Hard Candy: A Letter to City Council

Well, elections are over and I, for one, feel like celebrating. When campaign season opened (yes, it’s a season, much like deer or tourist), I had a front-row view of the gritty nastiness that, more and more, epitomizes Gulfport politics. Things always get a tad intense come elections, and this year proved no exception. Those of us who attend or watch council meetings on a regular basis know that, during elections, many folks campaigning see the public session of the meetings as their chance to grab some free airtime. Some use it to express ideas while others used it to play dirty, but they all used it mercilessly.
Thankfully, stolen signs and nasty allegations are fading to a distant, chilly memory, and the new council can now get on with the business of running the city. I don’t envy their task; a new council member must quickly learn about laws, policies, and a host of other information. Add to that the firing-squad approach some folks embrace when addressing council at meetings and a new official can get overwhelmed rather easily. They go from having all the answers on the campaign trail to realizing how little they really know on the dais in a matter of weeks.
I’m not certain what this new council is going to look like. I heard some pretty interesting things from the candidates over the last few months and I wonder how those fresh ideas will stand up once the people behind them sit on the other side of the dais for a while. Ideas and allegiances have a curious way of changing once the supervisor of elections tallies the votes and the city clerk swears or affirms the new members into office. I do believe that most, if not all, of the council members believe that they want to do what is best for Gulfport.
A word of caution to those council members, though: while most people could get overwhelmed by the enormity of what they do not know and need to learn, a few of you might make the mistake of thinking you have achieved a godlike status and know what you need to know. You might start to think that since the voters chose you, you must be special in some way.
That could not be farther from the truth.
Sometimes, council member, what you think is best for Gulfport simply isn’t what the people who voted you in want. It may be tempting to do what you think is best, but never, ever forget that it is not your place to assume you know what your constituents want. It is your place to represent them, not parent them. You are not up there, acting alone, and you are not a better person today than you were before you took the oath of office.
Do not forget who put you in office: the voters. If they were smart enough to vote for you, they are smart enough to know what they want. I implore you never to second-guess them or condescend to them, and I beseech you to remember that just because that dais sits higher than the voters who watch you, you are not above them.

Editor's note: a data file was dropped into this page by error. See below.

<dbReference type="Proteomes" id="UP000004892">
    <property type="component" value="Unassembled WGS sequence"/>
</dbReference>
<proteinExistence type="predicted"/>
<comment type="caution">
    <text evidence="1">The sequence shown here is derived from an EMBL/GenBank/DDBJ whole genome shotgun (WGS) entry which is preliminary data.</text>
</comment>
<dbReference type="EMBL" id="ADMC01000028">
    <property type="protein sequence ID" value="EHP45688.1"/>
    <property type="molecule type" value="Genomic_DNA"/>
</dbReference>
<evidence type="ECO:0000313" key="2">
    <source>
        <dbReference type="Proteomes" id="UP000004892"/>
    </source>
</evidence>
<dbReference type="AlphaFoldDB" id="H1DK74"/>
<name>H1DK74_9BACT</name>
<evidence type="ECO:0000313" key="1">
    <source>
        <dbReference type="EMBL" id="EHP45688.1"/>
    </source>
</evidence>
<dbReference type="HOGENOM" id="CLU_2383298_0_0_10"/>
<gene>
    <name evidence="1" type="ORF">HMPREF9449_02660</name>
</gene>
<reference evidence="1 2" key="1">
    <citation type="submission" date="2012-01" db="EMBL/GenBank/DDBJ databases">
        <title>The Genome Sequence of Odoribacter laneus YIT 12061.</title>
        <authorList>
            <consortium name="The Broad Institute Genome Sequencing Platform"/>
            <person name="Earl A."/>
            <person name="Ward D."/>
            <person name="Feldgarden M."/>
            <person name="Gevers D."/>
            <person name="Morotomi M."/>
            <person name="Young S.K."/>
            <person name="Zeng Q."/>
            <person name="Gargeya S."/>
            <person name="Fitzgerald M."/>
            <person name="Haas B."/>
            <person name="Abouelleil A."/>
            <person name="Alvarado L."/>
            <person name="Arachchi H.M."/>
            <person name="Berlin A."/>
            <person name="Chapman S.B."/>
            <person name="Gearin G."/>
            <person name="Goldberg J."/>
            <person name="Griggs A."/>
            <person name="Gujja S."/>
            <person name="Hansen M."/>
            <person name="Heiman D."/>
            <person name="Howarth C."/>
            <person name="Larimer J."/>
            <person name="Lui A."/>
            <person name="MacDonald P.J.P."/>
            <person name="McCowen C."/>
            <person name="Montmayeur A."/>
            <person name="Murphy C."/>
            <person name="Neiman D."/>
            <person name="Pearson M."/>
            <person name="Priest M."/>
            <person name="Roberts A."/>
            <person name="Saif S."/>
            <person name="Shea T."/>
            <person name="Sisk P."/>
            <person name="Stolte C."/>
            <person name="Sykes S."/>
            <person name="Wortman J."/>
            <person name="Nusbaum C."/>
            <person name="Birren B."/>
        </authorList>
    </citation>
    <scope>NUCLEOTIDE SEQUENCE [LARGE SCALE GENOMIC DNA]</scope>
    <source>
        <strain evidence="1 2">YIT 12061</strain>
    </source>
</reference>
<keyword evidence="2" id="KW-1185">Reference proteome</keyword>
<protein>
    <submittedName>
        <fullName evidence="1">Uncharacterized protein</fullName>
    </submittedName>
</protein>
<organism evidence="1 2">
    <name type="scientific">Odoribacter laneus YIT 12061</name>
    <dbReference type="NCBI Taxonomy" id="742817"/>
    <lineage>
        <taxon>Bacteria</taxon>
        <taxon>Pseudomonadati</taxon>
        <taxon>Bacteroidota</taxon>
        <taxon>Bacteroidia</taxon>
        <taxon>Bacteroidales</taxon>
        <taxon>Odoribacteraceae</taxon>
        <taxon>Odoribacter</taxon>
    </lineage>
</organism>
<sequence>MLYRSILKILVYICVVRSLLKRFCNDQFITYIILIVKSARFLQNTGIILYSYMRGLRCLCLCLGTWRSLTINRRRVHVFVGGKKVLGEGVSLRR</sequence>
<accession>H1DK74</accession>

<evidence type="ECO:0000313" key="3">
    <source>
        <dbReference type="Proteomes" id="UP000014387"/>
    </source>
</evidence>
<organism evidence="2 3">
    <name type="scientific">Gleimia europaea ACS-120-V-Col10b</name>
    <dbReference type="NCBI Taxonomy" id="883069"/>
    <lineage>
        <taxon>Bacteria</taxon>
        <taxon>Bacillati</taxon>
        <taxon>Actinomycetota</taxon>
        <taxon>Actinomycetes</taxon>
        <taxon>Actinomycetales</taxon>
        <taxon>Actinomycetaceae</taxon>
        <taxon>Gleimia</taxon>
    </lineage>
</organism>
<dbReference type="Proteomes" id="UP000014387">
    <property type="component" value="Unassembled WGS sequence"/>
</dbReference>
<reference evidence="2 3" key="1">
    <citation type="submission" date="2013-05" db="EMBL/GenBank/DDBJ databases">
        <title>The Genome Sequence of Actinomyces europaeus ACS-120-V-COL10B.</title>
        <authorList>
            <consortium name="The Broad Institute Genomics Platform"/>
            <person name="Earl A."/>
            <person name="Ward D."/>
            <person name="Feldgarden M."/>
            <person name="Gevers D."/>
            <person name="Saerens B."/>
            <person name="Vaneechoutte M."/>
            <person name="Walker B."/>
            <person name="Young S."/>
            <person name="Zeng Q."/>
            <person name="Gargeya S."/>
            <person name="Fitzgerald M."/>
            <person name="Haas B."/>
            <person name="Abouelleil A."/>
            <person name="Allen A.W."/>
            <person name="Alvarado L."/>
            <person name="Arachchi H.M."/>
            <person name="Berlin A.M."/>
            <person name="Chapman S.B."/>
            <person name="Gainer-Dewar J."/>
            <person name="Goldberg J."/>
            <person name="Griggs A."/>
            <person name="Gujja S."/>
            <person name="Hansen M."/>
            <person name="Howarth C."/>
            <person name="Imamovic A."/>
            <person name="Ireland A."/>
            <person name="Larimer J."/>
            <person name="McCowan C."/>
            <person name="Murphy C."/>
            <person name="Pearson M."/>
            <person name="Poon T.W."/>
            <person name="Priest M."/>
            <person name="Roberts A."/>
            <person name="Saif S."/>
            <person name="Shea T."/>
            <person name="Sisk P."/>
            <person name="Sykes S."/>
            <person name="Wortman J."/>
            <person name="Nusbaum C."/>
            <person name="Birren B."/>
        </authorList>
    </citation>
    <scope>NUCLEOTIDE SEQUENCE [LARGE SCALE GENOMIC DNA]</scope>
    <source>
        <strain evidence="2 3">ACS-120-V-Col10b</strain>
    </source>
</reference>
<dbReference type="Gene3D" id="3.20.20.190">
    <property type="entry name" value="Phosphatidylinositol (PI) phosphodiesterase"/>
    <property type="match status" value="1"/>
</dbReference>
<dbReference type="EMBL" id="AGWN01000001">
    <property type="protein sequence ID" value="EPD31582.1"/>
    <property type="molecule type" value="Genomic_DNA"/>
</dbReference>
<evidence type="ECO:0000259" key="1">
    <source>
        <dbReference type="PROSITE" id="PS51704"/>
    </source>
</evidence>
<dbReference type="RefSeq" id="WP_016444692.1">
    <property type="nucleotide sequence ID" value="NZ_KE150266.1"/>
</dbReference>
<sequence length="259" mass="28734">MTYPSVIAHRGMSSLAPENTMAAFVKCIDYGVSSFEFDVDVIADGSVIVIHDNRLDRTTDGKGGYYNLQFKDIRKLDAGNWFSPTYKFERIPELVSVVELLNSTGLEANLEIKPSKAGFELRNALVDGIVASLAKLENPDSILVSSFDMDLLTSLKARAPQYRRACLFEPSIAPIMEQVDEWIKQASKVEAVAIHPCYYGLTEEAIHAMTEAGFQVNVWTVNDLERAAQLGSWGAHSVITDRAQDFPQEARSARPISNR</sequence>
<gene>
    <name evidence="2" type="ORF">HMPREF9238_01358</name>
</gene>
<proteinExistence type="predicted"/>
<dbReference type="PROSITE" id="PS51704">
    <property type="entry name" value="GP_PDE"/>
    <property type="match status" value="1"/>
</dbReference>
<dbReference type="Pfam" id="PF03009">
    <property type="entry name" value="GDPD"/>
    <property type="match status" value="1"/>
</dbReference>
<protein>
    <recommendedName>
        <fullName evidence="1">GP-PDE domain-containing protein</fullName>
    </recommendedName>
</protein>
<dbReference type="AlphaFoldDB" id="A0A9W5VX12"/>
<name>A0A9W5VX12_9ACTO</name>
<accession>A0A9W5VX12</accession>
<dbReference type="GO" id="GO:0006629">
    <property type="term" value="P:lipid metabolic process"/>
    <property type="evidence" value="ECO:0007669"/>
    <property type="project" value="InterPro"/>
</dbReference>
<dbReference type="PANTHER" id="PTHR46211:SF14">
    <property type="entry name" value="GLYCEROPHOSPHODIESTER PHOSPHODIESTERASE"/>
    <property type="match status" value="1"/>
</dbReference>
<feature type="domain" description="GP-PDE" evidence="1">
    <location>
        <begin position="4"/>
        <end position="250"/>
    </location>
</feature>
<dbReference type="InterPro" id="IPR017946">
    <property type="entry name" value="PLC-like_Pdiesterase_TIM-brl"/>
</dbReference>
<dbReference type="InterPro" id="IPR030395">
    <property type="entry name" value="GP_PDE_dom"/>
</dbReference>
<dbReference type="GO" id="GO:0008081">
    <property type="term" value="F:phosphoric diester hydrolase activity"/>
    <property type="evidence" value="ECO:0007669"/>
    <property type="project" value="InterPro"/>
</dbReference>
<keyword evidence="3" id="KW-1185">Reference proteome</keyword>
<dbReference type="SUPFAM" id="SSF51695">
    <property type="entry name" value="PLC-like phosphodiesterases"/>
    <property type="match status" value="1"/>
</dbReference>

The same holds true for city employees. The moment you think you know better than your city manager or chief of police or head of the marina, please remember this: these people devote their lives to this city. You are giving two years, and you’re only a few days in at this point. Your staff went to school for this; they spend a minimum of 40 hours a week looking after your voters. You know –or you should try to know —what your voters want. Try and have a little faith in your staff for some of the other stuff. I’m not suggesting your shouldn’t research the issues; I’m suggesting that a kindly treated city staff can make your job a lot easier and help you get what you want.
Finally, council member, please don’t assume that those who speak the loudest speak for the majority. We have folks who come to every meeting and, while I applaud participative government—indeed, that’s how government works best—please don’t forget the rest of the voters. While the city is certainly blessed with seven magnificent men and women who attend faithfully and have time to formulate opinions on every issue, it also has 12,520 other people, some of whom may have jobs that prevent them from attending council meetings. Others may trust you to represent their needs and not feel compelled to attend every meeting. Even though they may not stand before you on Tuesday nights, that silent majority are your charges, too. Even if a dozen voters gave you your win, and even if they didn’t vote for you at all, please remember that all the residents count on you. The squeaky wheel gets the most grease, but the other three wheels are crucial, too.
Finally, council member, consider this: your potential to fail your city is enormous.
Florida history is littered with politicians who did just that when they forgot who put them in office. Your city is too small to endure much failure, and it will test you every day for the next two years. I do not envy you, but I do hold you accountable.
More importantly, so does a small city by the bay.
Contact Cathy Salustri at Cathy@TheGabber.com.

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I write. I take pictures. I love my dog. I love Florida. My 2016 book, 'Backroads of Paradise' did really well for the publisher and now I feel a ridiculous amount of pressure to finish the second book.